Progressive Web Apps core guides on MDN Web Docs

Progressive web apps (PWAs) are a new way of building websites, but are they really all that new? The basic principles of PWAs came out of older strategies for app design such as progressive enhancement, responsive design, mobile-first, etc. Progressive web apps bring together proven techniques such as these with a new set of APIs and other features under one umbrella term; 2018 could be the year of PWA.

On MDN Web Docs you’ll find a set of Core PWA Guides published for everyone who’s interested in checking them out. As a game developer I couldn’t stop myself from including a gamedev-related example in the series. js13kPWA is my website listing all the entries from the A-Frame category in the js13kGames 2017 competition.

When the user visits the PWA with a supporting mobile browser, it should display a banner indicating that it’s possible to install the app as a PWA:

When the user visits the PWA with a supporting mobile browser, it should display a banner indicating that it's possible to install the app as a PWA.

It is still just a website like any other, so you can try it yourself with no extra steps needed. The source code is available on GitHub, and you can also view it live.

There are currently five Core PWA Guide articles:

Introduction to progressive web apps

The first article of the series introduces progressive web apps: defining what is a PWA, what makes an app progressive, whether it’s worth building, and the advantages it brings over regular web apps.

You can see the browser support, and check the js13k PWA example — the implementation of its contents is explained in subsequent articles.

Progressive web app structure

Now that you’ve learned the theory behind PWAs, you can look at the recommended structure of an actual app. This article goes through the differences between server-side rendering and client-side rendering, shows how you can mix them both, and explains how PWAs can be built using any approach you like.

The app shell concept is the most popular approach for building the structure of an app. It’s important to follow the rules of being linkable, progressive, and responsive by design. We also discuss briefly how the Streams API will be able to help with faster progressive loading in the near future.

Making PWAs work offline with service workers

This article goes into details of implementing offline capabilities with service workers, explains the offline first approach, and looks at why the “progressive” in PWA is important.

We then inspect the js13kPWA source code to learn how to register a service worker, and what its lifecycle looks like, with installation, activation and updates explained in detail, and how to clear the cache if needed.

How to make PWAs installable

The fourth article describes how to install PWAs on your mobile device with supporting mobile browsers, so the app can be used as if it were native.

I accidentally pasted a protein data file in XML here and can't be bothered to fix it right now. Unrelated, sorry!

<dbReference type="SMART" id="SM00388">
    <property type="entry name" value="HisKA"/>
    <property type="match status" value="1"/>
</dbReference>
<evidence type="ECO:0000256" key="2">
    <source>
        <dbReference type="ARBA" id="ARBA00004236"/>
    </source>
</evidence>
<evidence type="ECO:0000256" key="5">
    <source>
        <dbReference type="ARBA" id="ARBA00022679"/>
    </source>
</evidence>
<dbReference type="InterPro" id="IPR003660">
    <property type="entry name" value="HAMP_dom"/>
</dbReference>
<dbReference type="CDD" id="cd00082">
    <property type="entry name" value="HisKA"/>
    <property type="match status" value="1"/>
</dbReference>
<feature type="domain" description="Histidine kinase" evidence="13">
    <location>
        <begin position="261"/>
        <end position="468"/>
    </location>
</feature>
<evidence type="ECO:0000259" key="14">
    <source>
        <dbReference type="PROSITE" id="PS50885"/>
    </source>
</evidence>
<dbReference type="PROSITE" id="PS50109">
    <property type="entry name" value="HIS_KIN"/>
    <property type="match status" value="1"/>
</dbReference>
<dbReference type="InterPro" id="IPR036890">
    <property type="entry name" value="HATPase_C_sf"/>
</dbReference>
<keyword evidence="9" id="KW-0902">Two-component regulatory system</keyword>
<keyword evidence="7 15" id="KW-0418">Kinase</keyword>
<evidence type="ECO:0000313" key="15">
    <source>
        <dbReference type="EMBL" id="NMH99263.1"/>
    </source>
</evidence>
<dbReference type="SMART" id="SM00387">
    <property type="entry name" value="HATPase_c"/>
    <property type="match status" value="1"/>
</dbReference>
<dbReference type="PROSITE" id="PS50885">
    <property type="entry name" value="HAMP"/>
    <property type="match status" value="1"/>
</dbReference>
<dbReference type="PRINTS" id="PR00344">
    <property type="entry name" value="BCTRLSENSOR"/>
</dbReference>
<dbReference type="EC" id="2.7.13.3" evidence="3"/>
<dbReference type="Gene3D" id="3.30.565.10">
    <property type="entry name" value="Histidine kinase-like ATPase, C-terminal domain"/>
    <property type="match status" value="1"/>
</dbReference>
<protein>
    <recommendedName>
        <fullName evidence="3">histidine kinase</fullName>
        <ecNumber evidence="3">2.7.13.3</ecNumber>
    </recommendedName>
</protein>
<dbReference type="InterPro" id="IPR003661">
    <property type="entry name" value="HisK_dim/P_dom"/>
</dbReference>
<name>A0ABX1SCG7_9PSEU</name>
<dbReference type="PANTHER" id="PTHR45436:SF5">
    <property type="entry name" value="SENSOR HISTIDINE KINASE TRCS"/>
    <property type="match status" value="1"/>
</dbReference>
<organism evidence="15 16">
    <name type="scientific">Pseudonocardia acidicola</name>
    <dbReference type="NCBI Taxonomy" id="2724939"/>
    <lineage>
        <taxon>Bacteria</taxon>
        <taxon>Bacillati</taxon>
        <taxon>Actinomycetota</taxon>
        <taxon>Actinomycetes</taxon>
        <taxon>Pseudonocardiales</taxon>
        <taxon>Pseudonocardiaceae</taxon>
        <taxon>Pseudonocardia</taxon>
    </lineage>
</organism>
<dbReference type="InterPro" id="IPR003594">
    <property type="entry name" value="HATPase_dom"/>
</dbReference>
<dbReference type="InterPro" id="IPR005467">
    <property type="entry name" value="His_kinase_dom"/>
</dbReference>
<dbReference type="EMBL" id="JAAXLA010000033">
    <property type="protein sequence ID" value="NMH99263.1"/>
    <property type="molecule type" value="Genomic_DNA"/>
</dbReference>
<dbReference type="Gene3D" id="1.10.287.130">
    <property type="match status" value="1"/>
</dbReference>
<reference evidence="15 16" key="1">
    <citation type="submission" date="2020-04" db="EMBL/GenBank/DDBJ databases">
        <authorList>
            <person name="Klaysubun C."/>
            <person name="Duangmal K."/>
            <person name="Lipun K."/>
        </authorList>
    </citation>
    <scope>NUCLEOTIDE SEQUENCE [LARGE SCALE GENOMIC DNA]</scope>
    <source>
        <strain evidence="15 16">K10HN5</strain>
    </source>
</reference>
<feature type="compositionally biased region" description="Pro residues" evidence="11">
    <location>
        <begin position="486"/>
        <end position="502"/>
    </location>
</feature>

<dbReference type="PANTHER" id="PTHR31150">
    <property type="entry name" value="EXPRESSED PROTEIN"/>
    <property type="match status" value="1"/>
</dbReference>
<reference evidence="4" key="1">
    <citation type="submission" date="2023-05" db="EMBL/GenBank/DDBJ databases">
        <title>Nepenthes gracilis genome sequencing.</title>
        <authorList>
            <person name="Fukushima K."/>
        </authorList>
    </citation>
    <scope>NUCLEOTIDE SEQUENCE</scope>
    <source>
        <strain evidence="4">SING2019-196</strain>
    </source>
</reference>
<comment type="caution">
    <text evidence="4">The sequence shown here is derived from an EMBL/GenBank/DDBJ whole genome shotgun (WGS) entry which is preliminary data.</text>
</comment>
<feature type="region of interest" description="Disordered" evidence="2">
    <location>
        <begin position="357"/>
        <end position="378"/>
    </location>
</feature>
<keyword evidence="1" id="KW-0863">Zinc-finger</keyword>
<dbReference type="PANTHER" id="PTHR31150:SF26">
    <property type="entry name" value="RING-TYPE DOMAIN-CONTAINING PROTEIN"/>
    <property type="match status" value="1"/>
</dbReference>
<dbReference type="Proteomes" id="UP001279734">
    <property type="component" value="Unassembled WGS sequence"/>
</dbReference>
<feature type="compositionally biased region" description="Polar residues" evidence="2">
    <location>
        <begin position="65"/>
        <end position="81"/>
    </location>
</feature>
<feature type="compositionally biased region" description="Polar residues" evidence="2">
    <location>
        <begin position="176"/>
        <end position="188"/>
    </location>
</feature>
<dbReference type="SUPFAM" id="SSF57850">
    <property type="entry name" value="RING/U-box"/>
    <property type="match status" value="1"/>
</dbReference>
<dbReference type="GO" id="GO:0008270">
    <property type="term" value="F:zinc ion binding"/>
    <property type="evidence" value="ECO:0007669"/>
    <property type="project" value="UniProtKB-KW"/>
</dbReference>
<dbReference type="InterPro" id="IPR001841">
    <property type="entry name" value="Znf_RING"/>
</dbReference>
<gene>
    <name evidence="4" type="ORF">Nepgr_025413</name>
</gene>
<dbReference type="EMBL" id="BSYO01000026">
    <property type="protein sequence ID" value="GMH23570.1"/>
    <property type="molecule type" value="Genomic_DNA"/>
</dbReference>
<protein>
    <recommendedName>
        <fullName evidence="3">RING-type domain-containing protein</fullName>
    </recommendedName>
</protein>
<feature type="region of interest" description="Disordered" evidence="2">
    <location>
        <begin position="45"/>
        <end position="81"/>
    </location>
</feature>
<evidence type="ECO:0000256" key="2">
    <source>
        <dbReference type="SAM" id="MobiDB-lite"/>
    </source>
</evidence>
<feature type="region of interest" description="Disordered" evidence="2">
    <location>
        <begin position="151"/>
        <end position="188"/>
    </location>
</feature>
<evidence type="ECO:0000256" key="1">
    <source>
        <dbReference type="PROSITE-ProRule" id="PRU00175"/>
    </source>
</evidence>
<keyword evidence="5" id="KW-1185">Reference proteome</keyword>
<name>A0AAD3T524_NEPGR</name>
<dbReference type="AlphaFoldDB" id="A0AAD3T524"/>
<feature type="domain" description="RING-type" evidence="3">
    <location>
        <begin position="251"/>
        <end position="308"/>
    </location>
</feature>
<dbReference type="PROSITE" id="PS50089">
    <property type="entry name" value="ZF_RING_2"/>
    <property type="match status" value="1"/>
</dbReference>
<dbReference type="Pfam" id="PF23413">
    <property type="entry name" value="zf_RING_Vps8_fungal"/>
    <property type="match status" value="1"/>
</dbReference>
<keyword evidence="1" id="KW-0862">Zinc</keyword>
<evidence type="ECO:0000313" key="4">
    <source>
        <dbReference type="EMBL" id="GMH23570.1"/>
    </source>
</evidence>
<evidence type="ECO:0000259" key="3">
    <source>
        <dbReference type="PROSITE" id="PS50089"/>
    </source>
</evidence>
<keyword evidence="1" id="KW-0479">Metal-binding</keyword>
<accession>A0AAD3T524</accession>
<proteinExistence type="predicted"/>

If the user clicks the button, there will be an extra step showing what the app will look like. When confirmed, the app will be installed on the home screen:

If the user clicks the button, there will be an extra step showing what the app will look like. When confirmed, the app will be installed on the home screen.

This section reviews basic requirements, the contents of the manifest file, the add-to-home-screen feature, and splash screen configuration.

How to make PWAs reengageable using notifications and push

The last article in the Core Guide offers a way to stay engaged with users. Both the Push API and the Notifications API help achieve this goal – the first one can deliver new content whenever it is available while the other is used to show its details to the user.

Up until now, we’ve use js13kPWA, which is served from backend-less GitHub Pages, to illustrate key PWA concepts, but the Push API requires the server side to work. That’s why I’ve taken the Push Payload Demo example from the Service Workers Cookbook and explained it in detail: subscribing, getting VAPID keys, and posting and receiving content.

Conclusion

I hope these excerpts have sparked your interest. Dive into the content right away to learn about implementing PWA features in your apps. The benefits greatly exceed the effort it will take to make your apps more engaging.

It’s possible that in the next few years we may forget the term PWA, as it becomes the primary technique used to build interactive websites. Be sure to learn how to do it effectively now. Just as responsive web design approach is now the standard for building mobile optimized websites, PWA techniques are on track to become the standard of the future.

About Andrzej Mazur

HTML5 Game Developer, Enclave Games indie studio founder, Gamedev.js Weekly newsletter publisher and js13kGames competition creator. Tech Speaker passionate about new, open web technologies, excited about WebVR.

More articles by Andrzej Mazur…


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